The French government proposed raising the legal age of retirement from 62 to 64 by 2030, in an attempt to reform the pension system.
According to PM Elisabeth Borne, the changes are necessary to prevent a major deficit in the system in the future. When elected for the first time in 2017, one of President Emmanuel Macron's main promises was to reform the pension system.
The proposal has triggered angry responses from unions. There are plans for strikes on January 19.
Macron has said that extending the pension age will help boost low employment rates among seniors. He added that it will prevent deficits in a public system funded by worker contributions. “The pension system is not in danger, nothing justifies such a brutal reform,” Laurent Berger, the head of the moderate CFDT union told Bloomberg.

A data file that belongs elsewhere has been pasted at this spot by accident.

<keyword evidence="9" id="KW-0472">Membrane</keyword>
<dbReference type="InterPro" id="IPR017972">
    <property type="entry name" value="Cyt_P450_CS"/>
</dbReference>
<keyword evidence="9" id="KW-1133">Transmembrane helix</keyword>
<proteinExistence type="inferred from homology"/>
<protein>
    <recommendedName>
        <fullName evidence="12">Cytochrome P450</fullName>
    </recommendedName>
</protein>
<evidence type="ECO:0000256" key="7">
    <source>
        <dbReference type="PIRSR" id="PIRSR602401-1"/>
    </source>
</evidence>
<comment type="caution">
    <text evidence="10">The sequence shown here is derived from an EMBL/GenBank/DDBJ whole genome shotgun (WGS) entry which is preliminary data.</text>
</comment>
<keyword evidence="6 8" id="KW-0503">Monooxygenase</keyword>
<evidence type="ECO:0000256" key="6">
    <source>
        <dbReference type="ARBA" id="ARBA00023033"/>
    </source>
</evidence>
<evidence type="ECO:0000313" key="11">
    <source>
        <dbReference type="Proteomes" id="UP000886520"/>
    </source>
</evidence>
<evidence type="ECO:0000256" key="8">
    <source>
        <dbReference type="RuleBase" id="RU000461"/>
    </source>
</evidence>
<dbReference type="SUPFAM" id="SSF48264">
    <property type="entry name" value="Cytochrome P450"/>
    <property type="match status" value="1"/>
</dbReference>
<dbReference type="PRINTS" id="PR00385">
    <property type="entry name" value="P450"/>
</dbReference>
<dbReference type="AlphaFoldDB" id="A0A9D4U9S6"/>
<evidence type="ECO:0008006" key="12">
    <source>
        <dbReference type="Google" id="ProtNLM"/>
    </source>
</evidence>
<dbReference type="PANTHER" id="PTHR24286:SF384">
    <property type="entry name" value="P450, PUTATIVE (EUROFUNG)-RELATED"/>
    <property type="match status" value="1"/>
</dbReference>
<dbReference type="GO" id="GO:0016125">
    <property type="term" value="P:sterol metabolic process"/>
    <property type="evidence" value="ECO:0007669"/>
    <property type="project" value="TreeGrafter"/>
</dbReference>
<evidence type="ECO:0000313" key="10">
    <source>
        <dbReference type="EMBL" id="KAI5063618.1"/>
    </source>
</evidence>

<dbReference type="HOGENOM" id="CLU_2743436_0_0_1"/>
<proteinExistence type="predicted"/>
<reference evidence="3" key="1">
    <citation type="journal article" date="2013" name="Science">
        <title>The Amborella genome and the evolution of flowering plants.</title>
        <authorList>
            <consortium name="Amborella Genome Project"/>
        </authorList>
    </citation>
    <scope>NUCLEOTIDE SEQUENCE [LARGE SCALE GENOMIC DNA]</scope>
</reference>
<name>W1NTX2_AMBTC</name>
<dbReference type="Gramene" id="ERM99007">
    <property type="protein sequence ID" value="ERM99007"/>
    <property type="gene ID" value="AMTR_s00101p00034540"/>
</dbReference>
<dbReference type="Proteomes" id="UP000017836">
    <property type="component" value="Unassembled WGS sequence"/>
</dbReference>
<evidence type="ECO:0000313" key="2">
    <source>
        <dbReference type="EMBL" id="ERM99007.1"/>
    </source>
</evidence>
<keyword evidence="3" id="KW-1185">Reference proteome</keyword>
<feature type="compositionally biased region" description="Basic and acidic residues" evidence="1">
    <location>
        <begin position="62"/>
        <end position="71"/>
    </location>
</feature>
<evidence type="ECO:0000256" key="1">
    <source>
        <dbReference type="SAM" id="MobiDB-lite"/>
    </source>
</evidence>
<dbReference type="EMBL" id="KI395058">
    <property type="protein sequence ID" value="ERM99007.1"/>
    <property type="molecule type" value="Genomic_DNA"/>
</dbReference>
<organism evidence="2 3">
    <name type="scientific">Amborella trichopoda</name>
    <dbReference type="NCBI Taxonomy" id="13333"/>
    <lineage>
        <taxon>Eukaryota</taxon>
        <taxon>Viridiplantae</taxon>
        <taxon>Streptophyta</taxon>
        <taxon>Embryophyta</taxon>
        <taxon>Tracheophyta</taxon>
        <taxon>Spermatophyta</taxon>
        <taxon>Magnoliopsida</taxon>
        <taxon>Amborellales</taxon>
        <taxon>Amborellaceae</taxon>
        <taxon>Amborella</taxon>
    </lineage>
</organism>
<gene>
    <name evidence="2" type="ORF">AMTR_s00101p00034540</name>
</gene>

Borne said she was aware the reform sparked fears but, it was “a plan of fairness, a plan that brings social progress.” She added that changes would be gradual and progressive. Doing nothing about projected deficits for the pension system would be "irresponsible", Borne said, BBC reported. Borne also promised extra support for those with the lowest pensions.
According to a recent poll, 80 per cent of the population is against pushing the retirement age to 64. Macron, in 2020, already withdrew another proposal to reform the pension system after a series of protests and demonstrations. He however cited the pandemic as the reason.